Our hearts and our prayers go out to all the folks living and working along the East Coast and eastern Corn Belt regions this week. In the aftermath of Hurricane Sandy and the storms, blizzards and raging winds that spread out over the eastern third of the country, the thing that amazes me most is how well folks pull together and work together, pitching in to overcome the obstacles of these huge natural disasters.
We saw it firsthand this summer in Nebraska, as farmers, ranchers and volunteers pitched in to save the homes of their neighbors when wildfires scorched tens of thousands of acres of grazing land. We saw it as neighbors helped their neighbors by donating hay and fencing supplies after the fires. In the drought too, we’ve seen cooperation between farmers to help families make it through difficult times. We pool our resources. We stand up and with each other.
That has typically been a “farmer thing.” How many times have you seen friends, family and neighbors pull together to harvest the crops of a neighbor who passed away suddenly or was injured and couldn’t do it himself? When tragedy strikes in a small town, it is amazing how many people mobilize to help out the families who need it the most. It was the way many rural folks were raised, and it is a signature value of many folks who consider themselves quite independent and self-reliant.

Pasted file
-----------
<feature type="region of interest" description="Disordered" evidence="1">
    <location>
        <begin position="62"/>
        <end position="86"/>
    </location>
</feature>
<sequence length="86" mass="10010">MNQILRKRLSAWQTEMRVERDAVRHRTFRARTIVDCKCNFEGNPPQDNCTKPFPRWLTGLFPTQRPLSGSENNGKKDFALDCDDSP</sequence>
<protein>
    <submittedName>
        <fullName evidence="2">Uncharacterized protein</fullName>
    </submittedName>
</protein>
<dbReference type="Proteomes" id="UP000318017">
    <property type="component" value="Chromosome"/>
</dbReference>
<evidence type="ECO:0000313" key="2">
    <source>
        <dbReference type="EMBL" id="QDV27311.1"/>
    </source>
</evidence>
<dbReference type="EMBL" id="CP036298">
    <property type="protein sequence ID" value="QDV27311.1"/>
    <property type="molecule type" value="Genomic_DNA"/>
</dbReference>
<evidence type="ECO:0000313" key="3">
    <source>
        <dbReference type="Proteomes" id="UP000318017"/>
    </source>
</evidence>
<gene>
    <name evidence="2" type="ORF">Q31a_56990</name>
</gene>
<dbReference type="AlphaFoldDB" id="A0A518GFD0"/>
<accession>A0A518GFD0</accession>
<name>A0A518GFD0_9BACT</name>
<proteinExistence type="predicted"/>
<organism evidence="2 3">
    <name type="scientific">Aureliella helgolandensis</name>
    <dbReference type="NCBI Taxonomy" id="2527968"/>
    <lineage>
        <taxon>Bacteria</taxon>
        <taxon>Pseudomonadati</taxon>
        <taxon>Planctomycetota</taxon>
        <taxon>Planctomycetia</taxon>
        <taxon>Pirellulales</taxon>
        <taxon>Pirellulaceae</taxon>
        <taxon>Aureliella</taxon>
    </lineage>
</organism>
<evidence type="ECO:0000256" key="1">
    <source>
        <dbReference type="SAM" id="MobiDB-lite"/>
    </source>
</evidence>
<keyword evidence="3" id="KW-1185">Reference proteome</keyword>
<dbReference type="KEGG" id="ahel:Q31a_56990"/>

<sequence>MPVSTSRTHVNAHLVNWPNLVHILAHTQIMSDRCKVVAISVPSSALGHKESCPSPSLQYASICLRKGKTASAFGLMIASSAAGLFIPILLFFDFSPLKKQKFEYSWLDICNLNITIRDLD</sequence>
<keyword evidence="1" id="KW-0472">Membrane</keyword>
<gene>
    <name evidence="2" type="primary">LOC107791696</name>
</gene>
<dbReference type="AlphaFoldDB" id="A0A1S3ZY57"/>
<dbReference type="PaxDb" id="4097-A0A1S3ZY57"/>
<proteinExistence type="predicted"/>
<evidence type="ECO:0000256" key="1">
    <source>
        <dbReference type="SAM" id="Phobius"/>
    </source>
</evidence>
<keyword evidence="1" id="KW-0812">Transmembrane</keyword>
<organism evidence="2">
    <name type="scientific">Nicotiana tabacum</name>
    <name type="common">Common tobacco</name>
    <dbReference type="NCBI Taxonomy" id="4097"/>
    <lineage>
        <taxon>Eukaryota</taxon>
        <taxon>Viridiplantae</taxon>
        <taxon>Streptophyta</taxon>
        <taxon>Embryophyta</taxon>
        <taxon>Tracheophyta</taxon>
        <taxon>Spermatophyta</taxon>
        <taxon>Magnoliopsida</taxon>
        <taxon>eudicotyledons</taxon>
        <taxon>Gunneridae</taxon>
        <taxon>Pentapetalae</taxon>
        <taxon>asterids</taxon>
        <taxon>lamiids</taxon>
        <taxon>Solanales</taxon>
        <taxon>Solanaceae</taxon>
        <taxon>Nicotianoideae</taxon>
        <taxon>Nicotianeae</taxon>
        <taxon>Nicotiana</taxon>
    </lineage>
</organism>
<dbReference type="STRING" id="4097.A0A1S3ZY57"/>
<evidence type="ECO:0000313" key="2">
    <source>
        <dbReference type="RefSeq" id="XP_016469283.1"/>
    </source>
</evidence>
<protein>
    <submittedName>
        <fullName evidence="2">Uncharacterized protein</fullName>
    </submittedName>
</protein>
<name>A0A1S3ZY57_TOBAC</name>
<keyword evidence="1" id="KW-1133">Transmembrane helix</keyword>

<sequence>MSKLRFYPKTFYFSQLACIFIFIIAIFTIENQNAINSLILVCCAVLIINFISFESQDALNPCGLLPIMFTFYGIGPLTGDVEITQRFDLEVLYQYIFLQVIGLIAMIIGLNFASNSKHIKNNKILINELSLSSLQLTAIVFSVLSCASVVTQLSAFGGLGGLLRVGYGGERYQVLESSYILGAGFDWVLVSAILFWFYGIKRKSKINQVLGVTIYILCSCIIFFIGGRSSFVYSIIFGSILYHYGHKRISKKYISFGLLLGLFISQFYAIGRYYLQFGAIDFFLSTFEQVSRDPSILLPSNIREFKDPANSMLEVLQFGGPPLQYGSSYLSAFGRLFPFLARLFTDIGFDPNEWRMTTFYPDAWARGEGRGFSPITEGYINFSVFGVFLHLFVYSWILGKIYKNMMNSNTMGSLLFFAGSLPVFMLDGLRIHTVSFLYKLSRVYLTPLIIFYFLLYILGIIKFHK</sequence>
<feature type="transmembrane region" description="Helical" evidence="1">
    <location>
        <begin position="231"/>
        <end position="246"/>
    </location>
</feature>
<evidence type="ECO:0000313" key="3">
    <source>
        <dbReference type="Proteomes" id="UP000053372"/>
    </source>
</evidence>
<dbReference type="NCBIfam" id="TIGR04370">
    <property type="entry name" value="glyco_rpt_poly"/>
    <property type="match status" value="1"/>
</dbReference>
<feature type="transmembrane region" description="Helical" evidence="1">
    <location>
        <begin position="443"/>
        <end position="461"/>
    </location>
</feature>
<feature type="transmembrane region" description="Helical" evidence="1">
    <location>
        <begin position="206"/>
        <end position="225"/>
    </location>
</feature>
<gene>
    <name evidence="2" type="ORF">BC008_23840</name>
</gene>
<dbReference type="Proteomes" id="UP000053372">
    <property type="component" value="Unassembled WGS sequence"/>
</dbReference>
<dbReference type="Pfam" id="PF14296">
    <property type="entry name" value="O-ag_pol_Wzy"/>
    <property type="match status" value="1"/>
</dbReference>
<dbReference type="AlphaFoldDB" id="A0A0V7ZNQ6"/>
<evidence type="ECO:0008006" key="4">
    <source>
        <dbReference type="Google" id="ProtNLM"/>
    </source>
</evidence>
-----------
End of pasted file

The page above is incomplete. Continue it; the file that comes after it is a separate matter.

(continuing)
In the end, we all need each other at one time or another. We need a little kindness and compassion. And we try to reciprocate that when we see others in need. So, as we watch folks helping each other through the terrible days after the recent tragedies, we know that they are simply carrying out that “farmer thing” in their own daily lives.
Feel free to share with us here times when you’ve been on the receiving end of neighborly kindness in your neck of the woods.
Be sure to watch www.nebraskafarmer.com and read our October print issue of Nebraska Farmer for news, information and tips on meeting the challenges of drought. Your best online resource for drought information is the Farm Progress drought site at www.DatelineDrought.com.